Sep 292020

Photo courtesy of Osage Fire Protection District. They’re not only intrepid first responders but excellent photographers. Great picture!

News stories Sept 27 told of three people rescued by the Osage Fire Protection District when their pontoon boat got stuck in the fast current of Lock. Jefferson City firefighters “built a rope rescue system, lowered a rescuer to the boat, and brought the occupants up one at a time.” No one was injured but the KJLU online post by Lesley Taylor noted that in 2009 a man on a jet ski drowned trying to go through the ruined lock.

Other concrete blockages of the Osage River—Bagnell Dam, Truman Dam—have unsavory histories and underperform, but they do serve some contemporary needs like recreation. The ruined 1906 lock and dam on the lower reaches serves no purpose—and never did. It’s a menace to navigation, blocks migratory fish, and every few years kills someone.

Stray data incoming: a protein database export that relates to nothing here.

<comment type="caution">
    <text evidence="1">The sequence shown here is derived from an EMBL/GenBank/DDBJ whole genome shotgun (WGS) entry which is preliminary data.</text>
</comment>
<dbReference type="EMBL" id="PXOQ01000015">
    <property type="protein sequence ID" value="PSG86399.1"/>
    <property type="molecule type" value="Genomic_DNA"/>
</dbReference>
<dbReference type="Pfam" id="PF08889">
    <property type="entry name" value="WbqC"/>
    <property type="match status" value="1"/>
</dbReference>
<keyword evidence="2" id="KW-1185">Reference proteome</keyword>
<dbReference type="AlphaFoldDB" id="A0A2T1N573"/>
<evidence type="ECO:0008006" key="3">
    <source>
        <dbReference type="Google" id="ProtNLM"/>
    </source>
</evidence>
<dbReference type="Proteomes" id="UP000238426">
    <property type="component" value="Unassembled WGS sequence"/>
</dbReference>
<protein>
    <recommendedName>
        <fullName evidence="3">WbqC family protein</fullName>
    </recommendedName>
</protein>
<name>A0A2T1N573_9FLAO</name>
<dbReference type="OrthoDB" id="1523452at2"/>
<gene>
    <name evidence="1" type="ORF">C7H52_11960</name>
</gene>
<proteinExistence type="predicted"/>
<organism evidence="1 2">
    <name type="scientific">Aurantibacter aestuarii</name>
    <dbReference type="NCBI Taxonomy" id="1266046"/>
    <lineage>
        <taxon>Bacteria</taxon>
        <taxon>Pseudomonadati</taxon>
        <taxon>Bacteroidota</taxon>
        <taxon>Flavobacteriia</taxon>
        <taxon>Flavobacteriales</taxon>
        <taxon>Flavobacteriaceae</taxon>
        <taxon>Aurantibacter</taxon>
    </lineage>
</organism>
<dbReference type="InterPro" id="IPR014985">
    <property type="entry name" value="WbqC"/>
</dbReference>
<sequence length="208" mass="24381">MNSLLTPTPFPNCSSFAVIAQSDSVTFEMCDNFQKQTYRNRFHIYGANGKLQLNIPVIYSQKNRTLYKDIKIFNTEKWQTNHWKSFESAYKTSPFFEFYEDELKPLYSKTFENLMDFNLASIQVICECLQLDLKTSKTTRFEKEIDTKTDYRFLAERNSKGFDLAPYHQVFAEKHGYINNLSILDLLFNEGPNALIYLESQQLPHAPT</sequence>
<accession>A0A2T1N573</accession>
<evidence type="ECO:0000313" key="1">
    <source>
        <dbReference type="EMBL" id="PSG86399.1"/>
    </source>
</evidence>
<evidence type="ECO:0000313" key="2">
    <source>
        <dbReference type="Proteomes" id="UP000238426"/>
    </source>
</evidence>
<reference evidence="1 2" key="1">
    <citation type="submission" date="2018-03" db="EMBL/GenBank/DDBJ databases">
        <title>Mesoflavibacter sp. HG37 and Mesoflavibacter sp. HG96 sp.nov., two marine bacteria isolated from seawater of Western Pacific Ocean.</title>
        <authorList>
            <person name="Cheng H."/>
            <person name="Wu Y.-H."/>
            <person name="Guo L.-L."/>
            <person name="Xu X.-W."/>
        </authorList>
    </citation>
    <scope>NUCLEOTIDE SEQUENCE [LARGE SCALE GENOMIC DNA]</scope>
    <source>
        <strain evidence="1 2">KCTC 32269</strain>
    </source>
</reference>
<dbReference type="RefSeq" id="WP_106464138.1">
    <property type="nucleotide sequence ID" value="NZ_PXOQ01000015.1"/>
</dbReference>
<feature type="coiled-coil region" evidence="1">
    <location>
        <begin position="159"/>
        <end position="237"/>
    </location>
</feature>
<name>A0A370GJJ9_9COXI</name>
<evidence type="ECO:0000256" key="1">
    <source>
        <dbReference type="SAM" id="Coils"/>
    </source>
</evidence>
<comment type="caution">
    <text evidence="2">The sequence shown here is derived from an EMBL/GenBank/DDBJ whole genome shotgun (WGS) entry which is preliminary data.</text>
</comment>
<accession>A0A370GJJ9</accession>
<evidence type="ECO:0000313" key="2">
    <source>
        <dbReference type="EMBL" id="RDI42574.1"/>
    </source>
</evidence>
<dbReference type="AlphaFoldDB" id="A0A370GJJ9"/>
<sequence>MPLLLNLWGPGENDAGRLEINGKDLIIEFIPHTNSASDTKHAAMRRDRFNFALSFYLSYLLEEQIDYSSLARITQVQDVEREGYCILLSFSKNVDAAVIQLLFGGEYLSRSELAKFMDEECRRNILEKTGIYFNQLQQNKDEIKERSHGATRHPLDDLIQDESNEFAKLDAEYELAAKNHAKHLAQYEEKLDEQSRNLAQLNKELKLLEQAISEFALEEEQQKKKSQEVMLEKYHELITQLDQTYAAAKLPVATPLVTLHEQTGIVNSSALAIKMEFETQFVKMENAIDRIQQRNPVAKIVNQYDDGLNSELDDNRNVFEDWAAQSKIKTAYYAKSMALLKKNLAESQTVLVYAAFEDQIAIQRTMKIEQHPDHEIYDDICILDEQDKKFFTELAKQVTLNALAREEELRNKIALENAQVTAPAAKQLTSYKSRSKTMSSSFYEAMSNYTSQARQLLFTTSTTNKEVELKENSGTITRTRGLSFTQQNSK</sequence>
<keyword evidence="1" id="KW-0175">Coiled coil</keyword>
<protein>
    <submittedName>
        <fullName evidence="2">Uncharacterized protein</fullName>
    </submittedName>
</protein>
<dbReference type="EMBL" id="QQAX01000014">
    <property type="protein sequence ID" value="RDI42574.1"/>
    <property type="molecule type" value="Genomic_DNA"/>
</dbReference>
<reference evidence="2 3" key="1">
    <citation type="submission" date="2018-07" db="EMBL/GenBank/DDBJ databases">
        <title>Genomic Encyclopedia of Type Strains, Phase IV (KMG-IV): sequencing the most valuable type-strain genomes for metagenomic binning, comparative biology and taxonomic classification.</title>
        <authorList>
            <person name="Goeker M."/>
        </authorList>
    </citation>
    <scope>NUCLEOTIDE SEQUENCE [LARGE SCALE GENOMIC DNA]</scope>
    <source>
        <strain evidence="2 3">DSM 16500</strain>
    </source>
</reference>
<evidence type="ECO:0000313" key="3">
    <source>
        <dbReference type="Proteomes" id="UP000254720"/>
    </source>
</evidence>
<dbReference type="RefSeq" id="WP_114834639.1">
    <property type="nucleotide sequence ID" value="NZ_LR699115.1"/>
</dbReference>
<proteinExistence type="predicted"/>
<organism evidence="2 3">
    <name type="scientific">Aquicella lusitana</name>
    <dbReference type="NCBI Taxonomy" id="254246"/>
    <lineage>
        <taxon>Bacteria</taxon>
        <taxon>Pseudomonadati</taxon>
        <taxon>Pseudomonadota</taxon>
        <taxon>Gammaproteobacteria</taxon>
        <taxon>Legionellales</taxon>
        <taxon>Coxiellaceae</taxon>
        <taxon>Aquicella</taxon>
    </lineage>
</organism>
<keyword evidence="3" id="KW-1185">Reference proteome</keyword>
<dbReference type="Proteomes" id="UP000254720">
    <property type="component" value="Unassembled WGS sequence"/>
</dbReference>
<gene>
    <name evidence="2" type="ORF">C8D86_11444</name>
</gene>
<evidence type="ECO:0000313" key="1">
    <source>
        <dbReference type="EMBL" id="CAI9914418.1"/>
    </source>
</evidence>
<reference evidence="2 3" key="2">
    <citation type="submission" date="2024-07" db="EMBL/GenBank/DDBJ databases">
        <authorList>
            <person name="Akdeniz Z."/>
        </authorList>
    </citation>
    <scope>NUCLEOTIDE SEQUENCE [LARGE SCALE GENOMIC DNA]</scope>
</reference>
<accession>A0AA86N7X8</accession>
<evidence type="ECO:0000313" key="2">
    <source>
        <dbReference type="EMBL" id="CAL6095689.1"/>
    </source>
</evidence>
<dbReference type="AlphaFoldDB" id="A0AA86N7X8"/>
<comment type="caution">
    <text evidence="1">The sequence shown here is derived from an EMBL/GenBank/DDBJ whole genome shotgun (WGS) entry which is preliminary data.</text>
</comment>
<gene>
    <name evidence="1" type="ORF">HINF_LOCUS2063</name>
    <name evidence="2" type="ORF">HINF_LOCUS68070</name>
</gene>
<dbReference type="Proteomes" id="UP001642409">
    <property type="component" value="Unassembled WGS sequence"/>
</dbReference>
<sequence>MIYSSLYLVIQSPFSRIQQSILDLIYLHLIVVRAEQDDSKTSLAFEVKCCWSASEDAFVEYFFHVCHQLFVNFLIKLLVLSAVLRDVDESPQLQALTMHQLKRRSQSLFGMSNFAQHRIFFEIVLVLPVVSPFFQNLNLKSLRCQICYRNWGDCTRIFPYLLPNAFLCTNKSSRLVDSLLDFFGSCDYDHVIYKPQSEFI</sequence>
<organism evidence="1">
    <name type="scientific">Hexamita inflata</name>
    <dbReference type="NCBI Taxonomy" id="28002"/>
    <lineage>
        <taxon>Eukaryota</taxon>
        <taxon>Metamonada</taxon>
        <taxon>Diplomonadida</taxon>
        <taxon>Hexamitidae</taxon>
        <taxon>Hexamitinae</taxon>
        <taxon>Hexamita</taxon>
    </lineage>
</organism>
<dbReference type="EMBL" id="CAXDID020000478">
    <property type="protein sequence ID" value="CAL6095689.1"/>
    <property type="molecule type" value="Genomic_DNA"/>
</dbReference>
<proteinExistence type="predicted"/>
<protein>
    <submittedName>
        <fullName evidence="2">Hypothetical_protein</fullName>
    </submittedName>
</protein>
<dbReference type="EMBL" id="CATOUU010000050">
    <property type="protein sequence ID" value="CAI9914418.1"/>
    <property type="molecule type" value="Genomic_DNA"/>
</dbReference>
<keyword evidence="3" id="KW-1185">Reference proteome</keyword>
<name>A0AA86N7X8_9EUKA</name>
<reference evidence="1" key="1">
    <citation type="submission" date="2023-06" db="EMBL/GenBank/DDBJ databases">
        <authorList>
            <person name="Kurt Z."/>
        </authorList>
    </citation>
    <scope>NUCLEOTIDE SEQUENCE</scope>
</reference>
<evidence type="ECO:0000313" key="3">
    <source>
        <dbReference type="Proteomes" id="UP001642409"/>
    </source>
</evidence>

In 2012 a long summer drought dropped the river level, exposing the crumbling concrete shell, rusting rebar, and rotten timbers that lurk below the surface and twist the currents of the Osage. We climbed down into the riverbed, walking over and along its ruins. Taking pictures and looking at “the decay of that colossal wreck,” we pondered at the folly of it still being there. We have an extensive post with pictures on the lock, its history and many problems.

We extensively covered it in Damming the Osage: The Conflicted Story of Lake of the Ozarks and Truman Reservoir. The $35, 304-page, all color book, incidentally, we are currently offering for half price, $17.50 postage paid. To purchase, click here.